VIDEO: Millions of sockeye to spawn on B.C. rivers

Early estimates are that 2.2 million of those fish will make their way to the Adams River

So far, so good!

That’s the somewhat optimistic estimation that Mike Lapointe, senior biologist with the Pacific Salmon Commission, is providing on late-run sockeye salmon.

Based on test fisheries, officials have recalculated the run size for the 2018 dominant year of late-run sockeye returning to the Shuswap, from a median forecast of 6.9 million to 5.7 million. Of those, 2.2 million are expected to spawn on the Adams River.

An estimated 2.1 million are heading to Horesfly in northern B.C.

READ MORE: Salmon run returns in droves to Quesnel Lake watershed

READ MORE: Nearly 7 million late-run sockeye due to return to Shuswap

Commercial, First Nations and recreational fisheries, have already accounted for 1.66 million of an allowable late-run sockeye catch of 2.29 million, says Lapointe.

Some Canadian fishers are angling for another fishery, but Lapointe says the problem for Fisheries Canada is whether to permit the total allowable catch or try to ensure the expected numbers arrive to spawn on the Adams River.

Complicating the matter is that there is no way of knowing exactly how many fish are holding in the Strait of Georgia, he says. That is why another run survey will be undertaken on Tuesday, Sept. 11.

“You’re trying to make estimates using two trawlers over a three-day period, and based on the troll survey from Thursday, (Sept. 6), the best estimate is 3.5 million (are holding in Georgia Strait).”

Lapointe says there is a one-in-10 chance that as few as 1.9 million more late-run sockeye are yet to arrive in the strait or as many as 6.6 million.

READ MORE: Shuswap symposium unites science, First Nations perspective on salmon

For most of the season about 70 per cent of the late-run sockeye travelled down the west side of Vancouver Island and took the southern approach through Juan de Fuca Strait.

However, in the last week, over 90 per cent of returning fish, a number estimated to be about 160,000, are enroute to the Strait of Georgia primarily through Johnstone Strait.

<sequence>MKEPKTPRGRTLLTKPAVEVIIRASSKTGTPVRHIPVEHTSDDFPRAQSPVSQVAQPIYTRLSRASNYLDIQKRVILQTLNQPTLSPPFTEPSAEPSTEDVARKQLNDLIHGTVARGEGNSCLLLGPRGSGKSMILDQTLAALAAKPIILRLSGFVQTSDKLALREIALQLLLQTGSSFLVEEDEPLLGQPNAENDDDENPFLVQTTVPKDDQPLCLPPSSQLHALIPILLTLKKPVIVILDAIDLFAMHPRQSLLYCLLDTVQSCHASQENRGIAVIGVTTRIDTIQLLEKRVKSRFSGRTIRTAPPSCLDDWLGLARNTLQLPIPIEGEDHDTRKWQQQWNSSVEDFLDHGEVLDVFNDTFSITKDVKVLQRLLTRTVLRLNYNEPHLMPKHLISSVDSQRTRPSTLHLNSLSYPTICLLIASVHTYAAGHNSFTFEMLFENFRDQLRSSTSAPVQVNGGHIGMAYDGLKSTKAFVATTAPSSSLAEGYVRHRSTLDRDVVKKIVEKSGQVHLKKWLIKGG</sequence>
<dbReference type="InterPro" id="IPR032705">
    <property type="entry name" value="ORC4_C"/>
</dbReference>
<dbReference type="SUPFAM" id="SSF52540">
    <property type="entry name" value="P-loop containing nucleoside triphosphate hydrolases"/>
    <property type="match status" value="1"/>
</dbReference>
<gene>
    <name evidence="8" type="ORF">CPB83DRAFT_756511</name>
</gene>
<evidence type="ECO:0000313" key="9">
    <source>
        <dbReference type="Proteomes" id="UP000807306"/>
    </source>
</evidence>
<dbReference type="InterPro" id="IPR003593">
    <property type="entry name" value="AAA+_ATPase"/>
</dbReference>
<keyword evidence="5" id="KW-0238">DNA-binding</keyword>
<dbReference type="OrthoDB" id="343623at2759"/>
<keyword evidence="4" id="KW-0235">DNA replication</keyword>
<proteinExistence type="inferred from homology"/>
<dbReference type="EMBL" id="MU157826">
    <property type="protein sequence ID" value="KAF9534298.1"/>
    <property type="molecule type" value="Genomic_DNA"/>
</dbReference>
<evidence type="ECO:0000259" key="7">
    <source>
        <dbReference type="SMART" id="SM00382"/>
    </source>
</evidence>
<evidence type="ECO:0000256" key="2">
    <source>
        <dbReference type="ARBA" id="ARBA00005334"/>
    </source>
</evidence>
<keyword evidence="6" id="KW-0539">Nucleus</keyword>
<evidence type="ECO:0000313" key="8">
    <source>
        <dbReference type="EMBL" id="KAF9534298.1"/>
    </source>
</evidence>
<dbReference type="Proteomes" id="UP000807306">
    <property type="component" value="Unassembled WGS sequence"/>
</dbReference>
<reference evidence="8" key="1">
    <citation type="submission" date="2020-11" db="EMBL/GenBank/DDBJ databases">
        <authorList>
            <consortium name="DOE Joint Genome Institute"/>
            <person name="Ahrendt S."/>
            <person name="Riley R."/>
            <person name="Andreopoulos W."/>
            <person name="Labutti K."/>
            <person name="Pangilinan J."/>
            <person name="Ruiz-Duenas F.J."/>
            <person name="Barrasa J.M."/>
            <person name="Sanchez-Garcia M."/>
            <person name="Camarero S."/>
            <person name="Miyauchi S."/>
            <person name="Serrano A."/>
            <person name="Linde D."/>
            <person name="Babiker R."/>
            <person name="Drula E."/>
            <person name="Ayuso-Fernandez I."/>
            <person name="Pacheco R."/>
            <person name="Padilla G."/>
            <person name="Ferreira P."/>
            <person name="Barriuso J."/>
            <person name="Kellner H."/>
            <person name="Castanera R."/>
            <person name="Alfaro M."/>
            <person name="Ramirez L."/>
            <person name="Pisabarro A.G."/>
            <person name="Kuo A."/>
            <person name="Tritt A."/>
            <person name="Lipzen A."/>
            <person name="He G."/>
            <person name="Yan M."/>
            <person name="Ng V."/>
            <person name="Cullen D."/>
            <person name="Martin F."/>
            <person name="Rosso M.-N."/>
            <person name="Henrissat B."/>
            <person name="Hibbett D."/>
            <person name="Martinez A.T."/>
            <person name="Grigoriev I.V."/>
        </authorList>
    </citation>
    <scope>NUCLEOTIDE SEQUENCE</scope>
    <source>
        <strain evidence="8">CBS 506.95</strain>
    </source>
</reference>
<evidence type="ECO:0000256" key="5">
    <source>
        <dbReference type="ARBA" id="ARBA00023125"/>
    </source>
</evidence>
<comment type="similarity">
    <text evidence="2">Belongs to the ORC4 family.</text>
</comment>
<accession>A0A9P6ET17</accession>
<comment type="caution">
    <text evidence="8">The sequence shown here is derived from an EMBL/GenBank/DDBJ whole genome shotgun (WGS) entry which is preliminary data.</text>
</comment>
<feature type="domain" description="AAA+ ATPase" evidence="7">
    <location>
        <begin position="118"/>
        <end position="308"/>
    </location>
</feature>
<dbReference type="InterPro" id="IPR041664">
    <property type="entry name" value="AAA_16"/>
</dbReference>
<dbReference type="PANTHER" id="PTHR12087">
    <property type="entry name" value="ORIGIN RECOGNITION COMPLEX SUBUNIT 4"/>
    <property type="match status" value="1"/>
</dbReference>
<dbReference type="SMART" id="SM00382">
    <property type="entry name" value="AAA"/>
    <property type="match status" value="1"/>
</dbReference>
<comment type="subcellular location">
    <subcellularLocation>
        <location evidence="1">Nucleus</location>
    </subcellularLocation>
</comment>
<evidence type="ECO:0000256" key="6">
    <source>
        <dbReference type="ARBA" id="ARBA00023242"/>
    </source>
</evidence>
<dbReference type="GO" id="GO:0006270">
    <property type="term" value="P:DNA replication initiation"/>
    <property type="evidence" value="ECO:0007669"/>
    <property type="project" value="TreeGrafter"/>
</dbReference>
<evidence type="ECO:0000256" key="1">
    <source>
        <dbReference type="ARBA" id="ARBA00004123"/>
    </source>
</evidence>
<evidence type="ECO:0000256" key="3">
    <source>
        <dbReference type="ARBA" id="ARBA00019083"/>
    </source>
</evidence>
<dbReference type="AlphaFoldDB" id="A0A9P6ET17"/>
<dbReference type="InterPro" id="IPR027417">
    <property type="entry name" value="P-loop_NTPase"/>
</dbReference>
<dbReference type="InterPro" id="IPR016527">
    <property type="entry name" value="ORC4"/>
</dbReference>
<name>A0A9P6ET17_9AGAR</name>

Lapointe says the safest place for the sockeye right now is the Strait of Georgia. The peak run on the Adams River is six weeks away and once salmon enter fresh water to begin their 600-plus kilometre trip to the Shuswap, their chances for survival drop.

Related: Shuswap artists explore impact of climate change on salmon

He is somewhat concerned the rain and cooler temperatures in the forecast might start drawing the salmon into the river this weekend.

“The temperature this morning in the Lower Fraser was 15.7 C, which is half-a-degree below normal, and it is predicted to remain near or below average temperatures,” he says.

This is the dominant year of a four-year cycle, an event that spawns the world-famous Salute to the Sockeye at Tsútswecw Provincial Park (formerly Roderick Haig Brown) from Sept. 28 to Oct. 2.

Information on the event is available at www.salmonsociety.com.


@SalmonArm
newsroom@saobserver.net

Like us on Facebook and follow us on Twitter

 

Sockeye salmon swim up Yard Creek near Malakwa on Sunday, Sept. 2. (Jim Elliot/Eagle Valley News)

The Little Shuswap Lake Indian Band manages a fish fence on Scotch Creek where early sockeye salmon are counted. The early sockeye run is giving way as the late-run Shuswap run begins, including the dominant run on the Adams River. (Rick Koch photo)

Just Posted

Cycslists were all smiles during ninth Tour de Victoria

More than 2,100 cyclists participated

‘I’m just absolutely disgusted’: Husband furious after Const. Beckett’s killer gets day parole

Kenneth Fenton was sentenced to prison after he fatally struck Const. Sarah Beckett’s cruiser

Police investigating incident in Saanich neighbourhood

Neighbours tell Black Press Media that a body has been found, but police remain tight-lipped.

Langford lizard sighting excites Victoria museum curator

Curator of vertebrate zoology/knowledge explains the spread of the Wall lizard in the region

Colwood man takes on Ride to Conquer Cancer for 11th year in a row

Team Finn has raised almost $3 million for BC Cancer Foundation

VIDEO: Langley Ribfest met with protesters

Groups that oppose the event for various reasons plan to be on site each of the three days.

Canadians killed in Afghanistan honoured during emotional dedication ceremony

One-hundred-fifty-eight Canadian soldiers died during the mission

It’s snow joke: Up to 30 cm of snow expected to fall in northeastern B.C.

Alaska Highway, Fort Nelson to be hit with August snowstorm, according to Environment Canada

Sea-to-Sky Gondola in B.C. likely out of commission until 2020

Sea to Sky Gondola carries between 1,500 and 3,000 people every day during the summer season

Helicopter-riding dog Mr. Bentley now featured on cans of new B.C.-made beer

Partial proceeds from every pack go to Children’s Wish

PHOTOS: Weapons seized at Portland right-wing rally, counterprotests

Not all who gathered Saturday were with right-wing groups or antifa

Ferries employees participating in Denman Island cleanup for plastic-shedding ferry

The cleanup comes a few weeks after one organized by residents of the Island

Discussion on grief and loss between Stephen Colbert, Anderson Cooper goes viral

The exchange includes emotional question from Cooper, and outlook on grief as a child

Toronto activist calling on federal parties to nominate more black candidates

Fewer than 20 black Canadians have been nominated so far, including some Liberal MPs seeking re-election

Most Read